“In life. On a path. On the road. We are never really lost but merely finding our way. There is no need to stress about where you are or where you are going. Your way will be found. Trust that, and meanwhile enjoy your path… This place where you are right now, God circled on a map for you.”—Hafiz
I enjoy the thrill of flight. The whole exercise of sitting in an airport, of watching people, observing how families, friends and lovers wrapped in warm hellos and bidding one another reluctant goodbyes never ceases to move me.
In-flight is quiet time for me and my thoughts. Getting up close and personal with the Father who knows my heart more than any other is my favorite thing to do within that confined space, 35,000 ft above the air.
Occasionally, when turbulence strikes, I like to imagine our Father, cradling the plane safely in his arms, sweeping the clouds away, getting me safely to my destination.
By the time you read this column, I will again be on a journey. Later this month, I will deliver a paper in Miami, Florida, on the Filipino Mother’s Grief Experience at the 9th International Conference on Grief and Bereavement in Contemporary Society. If someone had told me 15 years ago that I would be doing such a thing, I would have shrugged my shoulders in disbelief.
We never really know what life brings. We can plan down to the last detail, but more often than not, setbacks and disappointments come. I’ve learned through the years to be much more discerning, to be in the flow, to roll with the punches when they come, and let things be.
Not that I just let life happen to me, no, that isn’t the case. But having known and experienced first-hand that many things in life are not under our control, it’s been easier to let go and simply enjoy the ride. When plans fall through, I hold on to the thought that our Father has something better planned.
When Father’s Day comes along, I cannot help but think more deeply of our Heavenly Father and of my own earthly father who left this world too soon. I mull His faithfulness to me despite my flaws. I think about what my life would have been if my dad had been around to see me grow up.
Dad was a very hands-on father—a rarity in the ’70s when I was a child. He modeled what great fatherhood ought to be in how he was very much involved in our lives, steady but never an obtrusive presence. Sure, his temper was legendary, but so was his generosity and love. It’s no wonder mom never remarried, dad had pretty difficult and large shoes to fill.
Dad was a Renaissance man—astute in business and all things military, but with a passion for theater, the arts and the written word.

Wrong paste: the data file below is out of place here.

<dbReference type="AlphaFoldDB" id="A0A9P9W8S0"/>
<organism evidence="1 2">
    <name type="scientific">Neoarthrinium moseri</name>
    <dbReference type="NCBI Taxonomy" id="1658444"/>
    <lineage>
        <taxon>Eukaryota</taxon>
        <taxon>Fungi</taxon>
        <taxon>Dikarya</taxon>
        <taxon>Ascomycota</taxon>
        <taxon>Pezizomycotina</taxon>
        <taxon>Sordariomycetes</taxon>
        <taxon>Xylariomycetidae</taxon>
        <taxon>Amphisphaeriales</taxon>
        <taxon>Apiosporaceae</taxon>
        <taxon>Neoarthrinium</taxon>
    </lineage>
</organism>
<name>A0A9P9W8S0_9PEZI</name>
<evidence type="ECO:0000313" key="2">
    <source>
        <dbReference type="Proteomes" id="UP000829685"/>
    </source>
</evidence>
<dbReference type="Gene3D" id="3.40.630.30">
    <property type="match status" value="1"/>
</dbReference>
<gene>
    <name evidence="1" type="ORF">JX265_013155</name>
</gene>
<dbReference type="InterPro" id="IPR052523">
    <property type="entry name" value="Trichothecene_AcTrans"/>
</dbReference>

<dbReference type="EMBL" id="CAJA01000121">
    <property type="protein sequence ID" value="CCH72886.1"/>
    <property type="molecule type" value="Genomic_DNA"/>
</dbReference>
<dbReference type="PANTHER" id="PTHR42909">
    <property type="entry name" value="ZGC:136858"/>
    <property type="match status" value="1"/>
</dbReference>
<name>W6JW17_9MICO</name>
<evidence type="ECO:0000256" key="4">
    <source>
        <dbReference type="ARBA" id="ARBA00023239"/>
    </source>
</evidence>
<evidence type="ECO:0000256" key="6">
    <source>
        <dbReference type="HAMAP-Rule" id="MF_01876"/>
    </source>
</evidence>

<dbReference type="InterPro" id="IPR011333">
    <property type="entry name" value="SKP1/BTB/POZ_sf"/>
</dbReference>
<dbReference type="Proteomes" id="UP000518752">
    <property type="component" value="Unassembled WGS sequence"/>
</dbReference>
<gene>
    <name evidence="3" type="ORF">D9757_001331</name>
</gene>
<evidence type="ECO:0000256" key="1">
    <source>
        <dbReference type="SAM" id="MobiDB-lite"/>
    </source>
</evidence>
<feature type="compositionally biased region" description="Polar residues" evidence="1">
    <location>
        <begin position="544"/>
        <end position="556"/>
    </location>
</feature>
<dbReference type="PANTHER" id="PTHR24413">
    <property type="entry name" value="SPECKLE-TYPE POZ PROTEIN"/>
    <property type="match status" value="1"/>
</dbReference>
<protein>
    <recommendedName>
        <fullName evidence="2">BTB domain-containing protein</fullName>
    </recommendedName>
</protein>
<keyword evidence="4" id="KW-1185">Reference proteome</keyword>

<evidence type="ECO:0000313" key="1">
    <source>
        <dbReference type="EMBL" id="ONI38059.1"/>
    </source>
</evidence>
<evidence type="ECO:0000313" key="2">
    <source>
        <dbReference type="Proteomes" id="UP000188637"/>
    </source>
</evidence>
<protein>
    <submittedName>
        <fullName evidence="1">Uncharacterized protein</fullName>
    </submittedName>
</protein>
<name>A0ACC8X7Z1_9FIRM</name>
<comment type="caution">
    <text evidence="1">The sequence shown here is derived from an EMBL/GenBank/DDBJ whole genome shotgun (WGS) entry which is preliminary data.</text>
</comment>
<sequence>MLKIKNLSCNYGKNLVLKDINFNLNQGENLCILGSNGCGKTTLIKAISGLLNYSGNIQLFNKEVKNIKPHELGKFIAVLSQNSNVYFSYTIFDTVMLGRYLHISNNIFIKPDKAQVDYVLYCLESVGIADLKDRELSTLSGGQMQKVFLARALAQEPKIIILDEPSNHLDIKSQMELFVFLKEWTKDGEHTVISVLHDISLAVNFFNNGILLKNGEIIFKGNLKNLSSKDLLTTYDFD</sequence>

Much of my journey after age 16 was pretty much influenced by my father’s loss. When I finally confronted the issues that came with losing a father so suddenly and so early in life, it set me free in many ways.
It pains me now that one of the people who helped me a lot during those difficult years has, at this stage in life, found herself on an unexpected journey. Dr. Honey Carandang, who has helped countless individuals and families, is facing a possible legal battle for speaking out on what she believes to be true. It is, in my view, an unnecessary fork in the road, in a life that has been dedicated to helping others find their own way.
It’s a challenging time for this dear mentor and friend, but I know that, as with all things, in time, all will be well.
Anne Lamott wrote: “Grace never leaves you where it first finds you.” It always does.
Having experienced this for myself at different points on my own life’s journey, I believe that everything comes into fruition in His time.
At the crossroads, one is never really “lost” because, as the Sufi poet Hafiz wrote—“This place where you are right now, God circled on a map for you.”
Even St. Therese affirms this in her prayer— “May today there be peace within. May you trust God that you are exactly where you are meant to be…”
Eventually, we find our way, circuitous the route may be, through the challenges and difficulties, and all in His perfect time, we become better and more compassionate persons because of the moments in our lives that seem to set us off-course.
Before my father died, one of the last things he gave me was a copy of the serenity prayer. “Lord, grant me the serenity to accept the things I cannot change, courage to change the things I can, and wisdom to know the difference.”
I have called that prayer back to mind so many times in my life, and it has helped guide my decision-making and keep me still, even in the eye of the storm.
Thank you, dad for teaching me to be resilient and to always remember that in the end, no matter how long the road may be, everything works out for the good if we continue to remain true to ourselves and to trust and believe.
The MLAC Institute for Families and Children present a talk by Dr. Honey Carandang on “Truth-telling and National Healing: Claiming Our Dignity and Integrity as a People,” June 30, at the St. Luke’s College of Medicine Auditorium.